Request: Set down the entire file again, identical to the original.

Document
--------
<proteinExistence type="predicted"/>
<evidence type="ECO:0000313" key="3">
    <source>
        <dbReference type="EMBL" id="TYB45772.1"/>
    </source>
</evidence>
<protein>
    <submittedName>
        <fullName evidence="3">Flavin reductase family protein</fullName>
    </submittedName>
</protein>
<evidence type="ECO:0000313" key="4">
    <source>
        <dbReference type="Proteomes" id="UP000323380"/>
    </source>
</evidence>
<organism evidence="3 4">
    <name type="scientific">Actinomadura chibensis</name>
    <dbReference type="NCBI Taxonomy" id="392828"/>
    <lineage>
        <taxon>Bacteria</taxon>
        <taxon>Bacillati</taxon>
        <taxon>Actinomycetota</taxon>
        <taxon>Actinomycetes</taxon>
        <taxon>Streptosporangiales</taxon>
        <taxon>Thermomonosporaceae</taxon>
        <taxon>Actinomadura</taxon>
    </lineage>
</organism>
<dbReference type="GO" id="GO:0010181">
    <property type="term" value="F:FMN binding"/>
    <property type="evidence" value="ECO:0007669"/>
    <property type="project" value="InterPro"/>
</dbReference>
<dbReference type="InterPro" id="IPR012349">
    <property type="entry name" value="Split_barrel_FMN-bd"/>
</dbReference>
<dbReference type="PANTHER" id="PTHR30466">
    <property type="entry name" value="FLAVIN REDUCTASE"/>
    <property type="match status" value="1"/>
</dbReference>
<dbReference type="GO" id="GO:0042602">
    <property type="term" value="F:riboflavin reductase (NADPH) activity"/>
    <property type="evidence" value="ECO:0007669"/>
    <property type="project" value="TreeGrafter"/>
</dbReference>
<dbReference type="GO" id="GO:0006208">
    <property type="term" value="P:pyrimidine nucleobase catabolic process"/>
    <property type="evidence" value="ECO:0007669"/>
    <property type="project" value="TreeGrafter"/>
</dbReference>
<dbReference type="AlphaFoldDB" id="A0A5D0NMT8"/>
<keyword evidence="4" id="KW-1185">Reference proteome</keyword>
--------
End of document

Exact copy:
<proteinExistence type="predicted"/>
<evidence type="ECO:0000313" key="3">
    <source>
        <dbReference type="EMBL" id="TYB45772.1"/>
    </source>
</evidence>
<protein>
    <submittedName>
        <fullName evidence="3">Flavin reductase family protein</fullName>
    </submittedName>
</protein>
<evidence type="ECO:0000313" key="4">
    <source>
        <dbReference type="Proteomes" id="UP000323380"/>
    </source>
</evidence>
<organism evidence="3 4">
    <name type="scientific">Actinomadura chibensis</name>
    <dbReference type="NCBI Taxonomy" id="392828"/>
    <lineage>
        <taxon>Bacteria</taxon>
        <taxon>Bacillati</taxon>
        <taxon>Actinomycetota</taxon>
        <taxon>Actinomycetes</taxon>
        <taxon>Streptosporangiales</taxon>
        <taxon>Thermomonosporaceae</taxon>
        <taxon>Actinomadura</taxon>
    </lineage>
</organism>
<dbReference type="GO" id="GO:0010181">
    <property type="term" value="F:FMN binding"/>
    <property type="evidence" value="ECO:0007669"/>
    <property type="project" value="InterPro"/>
</dbReference>
<dbReference type="InterPro" id="IPR012349">
    <property type="entry name" value="Split_barrel_FMN-bd"/>
</dbReference>
<dbReference type="PANTHER" id="PTHR30466">
    <property type="entry name" value="FLAVIN REDUCTASE"/>
    <property type="match status" value="1"/>
</dbReference>
<dbReference type="GO" id="GO:0042602">
    <property type="term" value="F:riboflavin reductase (NADPH) activity"/>
    <property type="evidence" value="ECO:0007669"/>
    <property type="project" value="TreeGrafter"/>
</dbReference>
<dbReference type="GO" id="GO:0006208">
    <property type="term" value="P:pyrimidine nucleobase catabolic process"/>
    <property type="evidence" value="ECO:0007669"/>
    <property type="project" value="TreeGrafter"/>
</dbReference>
<dbReference type="AlphaFoldDB" id="A0A5D0NMT8"/>
<keyword evidence="4" id="KW-1185">Reference proteome</keyword>